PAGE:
“Speak of the devil, and he shall appear.”
The pundits, consultants, and politicians at CPAC 2016 are following the ancient warning when it comes to the man roiling the conservative movement, Republican frontrunner Donald Trump.
The Thursday morning sessions at the Conservative Political Action Conference centered on the Trump phenomenon, but speakers seemed terrified of mentioning his name.
Wisconsin Gov. Scott Walker, a man many Republicans expected to be a serious candidate for the presidency before Trump entered the race, said attendees might be “confused and dare I say even some upset” about the state of the race. However, he did not identify Trump by name.
A segment dedicated to exploring the different philosophical schools within conservatism inadvertently showcased the deep divisions within the movement, as well as the specter of Trump.
Sen. Ben Sasse, R-Neb., who has vowed to support a third party if Trump secures the nomination, pointedly refused to mention Trump by name during his speech defining “classical conservatism.”
Sasse alluded to feuding with Trump on social media, but garbled the story, leaving most attendees unaware of what he was talking about.
Sasse mostly tried to strike an intellectual tone, calling for attendees to be “Americans first, conservatives second, Republicans third.” He urged Republicans to rededicate themselves to “American Exceptionalism,” which he defined as the idea expressed in the American founding that “everybody, everywhere is ordained with natural rights… and created in the image of God,” with government merely the tool to secure these rights.
While sounding mostly libertarian themes about government getting out of the way of citizens and elaborating on constitutional theory, Sasse made a reference to the “little platoons” individuals belong to, a term famously used by British statesman Edmund Burke.
This was a nod to one of the intellectual giants behind classical conservatism, but Sasse did not explain the reference, leaving it unclear to many in the audience. He ended by once again alluding to Trump without naming him, calling on the audience to work for a “constitutional recovery,” and claiming “that’s how we will actually make America great again.”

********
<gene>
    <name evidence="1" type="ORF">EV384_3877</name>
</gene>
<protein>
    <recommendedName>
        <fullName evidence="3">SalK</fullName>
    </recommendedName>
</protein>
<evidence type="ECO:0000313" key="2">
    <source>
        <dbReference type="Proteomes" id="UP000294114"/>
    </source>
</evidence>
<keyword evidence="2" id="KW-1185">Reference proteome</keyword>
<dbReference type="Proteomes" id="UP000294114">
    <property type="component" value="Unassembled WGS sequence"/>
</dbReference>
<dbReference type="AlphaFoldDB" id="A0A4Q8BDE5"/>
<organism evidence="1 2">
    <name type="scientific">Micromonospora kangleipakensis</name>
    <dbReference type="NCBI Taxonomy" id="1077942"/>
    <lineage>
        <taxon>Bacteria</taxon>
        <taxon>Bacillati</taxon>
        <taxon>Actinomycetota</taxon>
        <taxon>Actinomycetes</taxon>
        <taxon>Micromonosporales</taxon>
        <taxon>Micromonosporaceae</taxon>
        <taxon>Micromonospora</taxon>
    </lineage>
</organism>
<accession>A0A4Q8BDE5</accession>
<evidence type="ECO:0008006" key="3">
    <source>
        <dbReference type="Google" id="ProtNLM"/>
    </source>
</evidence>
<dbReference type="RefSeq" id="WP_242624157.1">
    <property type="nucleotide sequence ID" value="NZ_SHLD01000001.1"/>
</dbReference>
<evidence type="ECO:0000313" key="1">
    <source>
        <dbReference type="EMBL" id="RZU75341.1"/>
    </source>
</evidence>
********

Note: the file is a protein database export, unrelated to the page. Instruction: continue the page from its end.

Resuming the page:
Yet Rick Santorum, speaking on the topic of “populist conservatism,” seemed to challenge Sasse’s largely abstract arguments. Though Santorum has endorsed Marco Rubio for president, he sounded Trump-like themes on immigration and trade and expressed frustration with conservative orthodoxy.
Santorum said many workers see America in moral, cultural, and economic decline but “don’t see the Republican Party responding to that.”
Santorum slammed the GOP for being divided on issues such as limiting immigration, despite what he claimed was mass immigration’s negative impact on wages. Meanwhile, Santorum mocked Republicans’ willingness to “fight and die” for issues like tax cuts for business owners, even though the vast majority of Americans don’t own their own business.
Santorum accused the conservative movement of refusing to confront the problems of an America undergoing “huge transformational changes,” especially when it comes to the difficult economic climate created for workers by globalization.
He also called for policies that would actually help keep families together, instead of just going to social conservative events and talking about them.
“Where is the conservative movement for us?” Santorum asked, speaking for struggling Americans.
At one point, Santorum appeared to be about to directly mention Trump’s campaign when he discussed the opportunity the campaign offered for Republicans to win over blue collar workers. However, Santorum notably paused, stammered, and then referred to “the earthquake that’s happening” without identifying the Trump campaign and its strong appeal to Reagan Democrats and working class voters.